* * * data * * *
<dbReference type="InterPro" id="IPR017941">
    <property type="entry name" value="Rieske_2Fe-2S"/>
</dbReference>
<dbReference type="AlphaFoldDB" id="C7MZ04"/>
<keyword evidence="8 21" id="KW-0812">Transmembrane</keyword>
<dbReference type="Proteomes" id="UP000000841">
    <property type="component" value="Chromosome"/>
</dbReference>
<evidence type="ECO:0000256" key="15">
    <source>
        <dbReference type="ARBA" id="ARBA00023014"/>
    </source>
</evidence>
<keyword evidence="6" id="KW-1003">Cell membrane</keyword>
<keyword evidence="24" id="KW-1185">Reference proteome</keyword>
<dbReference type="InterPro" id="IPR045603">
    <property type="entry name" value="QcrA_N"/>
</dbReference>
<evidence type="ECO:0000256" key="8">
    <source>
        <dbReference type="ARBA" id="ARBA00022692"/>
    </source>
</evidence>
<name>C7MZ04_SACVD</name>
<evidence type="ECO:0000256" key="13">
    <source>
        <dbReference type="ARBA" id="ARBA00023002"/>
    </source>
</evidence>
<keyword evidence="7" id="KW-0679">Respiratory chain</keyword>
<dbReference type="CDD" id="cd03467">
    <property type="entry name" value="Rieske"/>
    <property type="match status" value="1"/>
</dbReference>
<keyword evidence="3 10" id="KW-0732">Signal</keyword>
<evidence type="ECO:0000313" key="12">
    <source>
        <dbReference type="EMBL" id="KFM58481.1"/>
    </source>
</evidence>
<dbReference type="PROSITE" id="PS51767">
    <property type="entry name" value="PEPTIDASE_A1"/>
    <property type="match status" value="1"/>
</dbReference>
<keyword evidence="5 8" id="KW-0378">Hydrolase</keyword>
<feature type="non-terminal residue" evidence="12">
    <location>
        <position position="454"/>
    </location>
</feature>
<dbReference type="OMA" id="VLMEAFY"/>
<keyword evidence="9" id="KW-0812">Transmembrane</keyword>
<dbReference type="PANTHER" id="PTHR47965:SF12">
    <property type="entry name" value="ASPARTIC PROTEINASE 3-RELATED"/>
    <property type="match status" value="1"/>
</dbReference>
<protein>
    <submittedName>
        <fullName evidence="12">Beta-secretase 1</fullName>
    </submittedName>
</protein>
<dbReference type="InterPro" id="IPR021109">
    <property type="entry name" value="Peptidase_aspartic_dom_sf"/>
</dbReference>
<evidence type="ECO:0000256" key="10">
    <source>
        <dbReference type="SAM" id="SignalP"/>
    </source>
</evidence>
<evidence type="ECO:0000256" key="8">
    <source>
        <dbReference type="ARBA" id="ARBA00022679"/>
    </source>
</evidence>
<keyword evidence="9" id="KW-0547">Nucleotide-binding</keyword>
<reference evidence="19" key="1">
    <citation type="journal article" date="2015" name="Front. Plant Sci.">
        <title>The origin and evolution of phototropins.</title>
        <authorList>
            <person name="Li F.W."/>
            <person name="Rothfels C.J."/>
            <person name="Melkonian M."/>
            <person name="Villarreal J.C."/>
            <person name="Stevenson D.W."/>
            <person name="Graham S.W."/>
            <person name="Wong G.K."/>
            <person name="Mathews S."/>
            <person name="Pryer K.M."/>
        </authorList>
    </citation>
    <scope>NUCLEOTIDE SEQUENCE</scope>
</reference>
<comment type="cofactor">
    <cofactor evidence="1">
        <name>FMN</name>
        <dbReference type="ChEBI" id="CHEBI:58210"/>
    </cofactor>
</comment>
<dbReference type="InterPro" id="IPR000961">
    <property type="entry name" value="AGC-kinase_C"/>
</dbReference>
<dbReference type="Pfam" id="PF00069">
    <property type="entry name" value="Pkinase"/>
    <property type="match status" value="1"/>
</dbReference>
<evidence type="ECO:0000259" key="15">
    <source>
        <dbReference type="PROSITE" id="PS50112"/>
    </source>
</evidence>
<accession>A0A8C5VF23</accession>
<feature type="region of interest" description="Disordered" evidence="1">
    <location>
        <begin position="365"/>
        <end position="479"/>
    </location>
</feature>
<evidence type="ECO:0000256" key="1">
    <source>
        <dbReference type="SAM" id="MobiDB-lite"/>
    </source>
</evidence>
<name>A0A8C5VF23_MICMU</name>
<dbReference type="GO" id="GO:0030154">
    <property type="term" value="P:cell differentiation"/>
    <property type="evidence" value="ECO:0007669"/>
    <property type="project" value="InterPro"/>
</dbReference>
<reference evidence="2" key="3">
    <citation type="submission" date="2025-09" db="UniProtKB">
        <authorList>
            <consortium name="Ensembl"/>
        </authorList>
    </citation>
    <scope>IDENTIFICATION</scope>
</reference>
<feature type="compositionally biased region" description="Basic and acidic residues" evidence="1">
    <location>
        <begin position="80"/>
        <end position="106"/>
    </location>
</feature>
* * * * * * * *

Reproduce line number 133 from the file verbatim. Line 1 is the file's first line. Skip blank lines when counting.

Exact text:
        </authorList>